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Section 2 - Etiology of non-traumatic intracerebral hemorrhage

Published online by Cambridge University Press:  04 May 2010

J. Ricardo Carhuapoma
Affiliation:
Johns Hopkins Hospital, Baltimore
Stephan A. Mayer
Affiliation:
Columbia University, New York
Daniel F. Hanley
Affiliation:
Johns Hopkins Hospital, Baltimore
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Summary

Acute hypertensive response is the elevation of blood pressure above normal and premorbid values that initially occurs within the first 24 hours of symptom onset in patients with intracerebral hemorrhage (ICH). Hypertension is the most frequent and most important risk factor for ICH. Hypertensive patients suspected of primary intraparenchymal hematoma died and were subsequently autopsied in order to assess the alterations of extraparenchymal and intraparenchymal vascular structures. Stroke patients with a history of hypertension are at risk of critical hypoperfusion for mean arterial pressure levels usually well tolerated by normotensive individuals. Drugs recommended for use in lowering blood pressure in acute stroke include labetalol, hydralazine, nicardipine, and nitroprusside. The Antihypertensive Treatment in Acute Cerebral Hemorrhage (ATACH) trial is a prospective, open label phase I safety and tolerability study started in 2005 that plans to study 60 patients.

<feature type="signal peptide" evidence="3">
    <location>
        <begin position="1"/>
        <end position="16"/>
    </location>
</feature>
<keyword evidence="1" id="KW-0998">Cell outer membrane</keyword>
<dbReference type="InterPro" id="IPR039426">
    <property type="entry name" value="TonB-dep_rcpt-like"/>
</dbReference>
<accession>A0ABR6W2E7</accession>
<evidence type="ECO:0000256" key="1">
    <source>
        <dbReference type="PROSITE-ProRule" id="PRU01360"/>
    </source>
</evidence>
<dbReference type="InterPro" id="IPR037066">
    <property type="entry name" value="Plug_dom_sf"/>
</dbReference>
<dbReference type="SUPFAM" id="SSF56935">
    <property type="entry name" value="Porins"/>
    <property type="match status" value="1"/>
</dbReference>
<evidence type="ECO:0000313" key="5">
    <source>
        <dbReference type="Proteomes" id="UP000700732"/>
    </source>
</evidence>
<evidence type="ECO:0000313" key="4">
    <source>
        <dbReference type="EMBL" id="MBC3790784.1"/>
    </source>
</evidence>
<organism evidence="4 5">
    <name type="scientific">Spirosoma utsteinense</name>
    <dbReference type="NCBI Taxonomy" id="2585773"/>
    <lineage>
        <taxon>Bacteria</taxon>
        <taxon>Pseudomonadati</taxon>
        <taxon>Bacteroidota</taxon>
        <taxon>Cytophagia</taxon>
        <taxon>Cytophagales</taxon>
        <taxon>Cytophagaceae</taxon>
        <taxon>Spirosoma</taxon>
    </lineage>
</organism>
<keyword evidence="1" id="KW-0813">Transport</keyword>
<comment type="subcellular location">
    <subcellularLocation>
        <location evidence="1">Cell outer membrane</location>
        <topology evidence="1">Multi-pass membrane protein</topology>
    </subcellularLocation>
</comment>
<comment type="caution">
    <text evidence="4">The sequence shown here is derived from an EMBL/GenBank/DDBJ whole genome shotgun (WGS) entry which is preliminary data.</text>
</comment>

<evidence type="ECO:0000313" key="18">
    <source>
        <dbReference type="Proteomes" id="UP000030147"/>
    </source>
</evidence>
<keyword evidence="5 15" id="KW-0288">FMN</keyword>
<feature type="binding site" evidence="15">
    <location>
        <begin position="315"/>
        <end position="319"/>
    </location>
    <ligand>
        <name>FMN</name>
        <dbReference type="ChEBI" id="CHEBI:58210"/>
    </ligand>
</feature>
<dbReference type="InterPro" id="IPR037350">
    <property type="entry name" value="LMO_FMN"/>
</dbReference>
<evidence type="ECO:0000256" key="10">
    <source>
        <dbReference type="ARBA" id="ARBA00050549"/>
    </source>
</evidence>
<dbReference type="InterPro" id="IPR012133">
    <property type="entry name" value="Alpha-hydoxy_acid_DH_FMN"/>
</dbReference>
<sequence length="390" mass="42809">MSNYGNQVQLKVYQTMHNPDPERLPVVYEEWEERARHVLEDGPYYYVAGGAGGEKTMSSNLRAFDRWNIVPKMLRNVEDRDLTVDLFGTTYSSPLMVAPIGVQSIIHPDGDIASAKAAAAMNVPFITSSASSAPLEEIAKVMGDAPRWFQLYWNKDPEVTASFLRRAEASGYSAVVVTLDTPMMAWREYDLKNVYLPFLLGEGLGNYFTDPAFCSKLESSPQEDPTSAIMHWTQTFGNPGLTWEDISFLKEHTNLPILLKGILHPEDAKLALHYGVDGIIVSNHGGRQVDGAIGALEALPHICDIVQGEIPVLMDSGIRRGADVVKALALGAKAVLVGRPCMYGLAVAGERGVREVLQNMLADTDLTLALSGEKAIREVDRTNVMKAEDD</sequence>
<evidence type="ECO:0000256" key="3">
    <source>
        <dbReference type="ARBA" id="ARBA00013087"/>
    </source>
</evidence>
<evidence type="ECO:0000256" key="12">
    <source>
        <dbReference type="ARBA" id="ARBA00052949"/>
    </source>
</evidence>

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Publisher: Cambridge University Press
Print publication year: 2009

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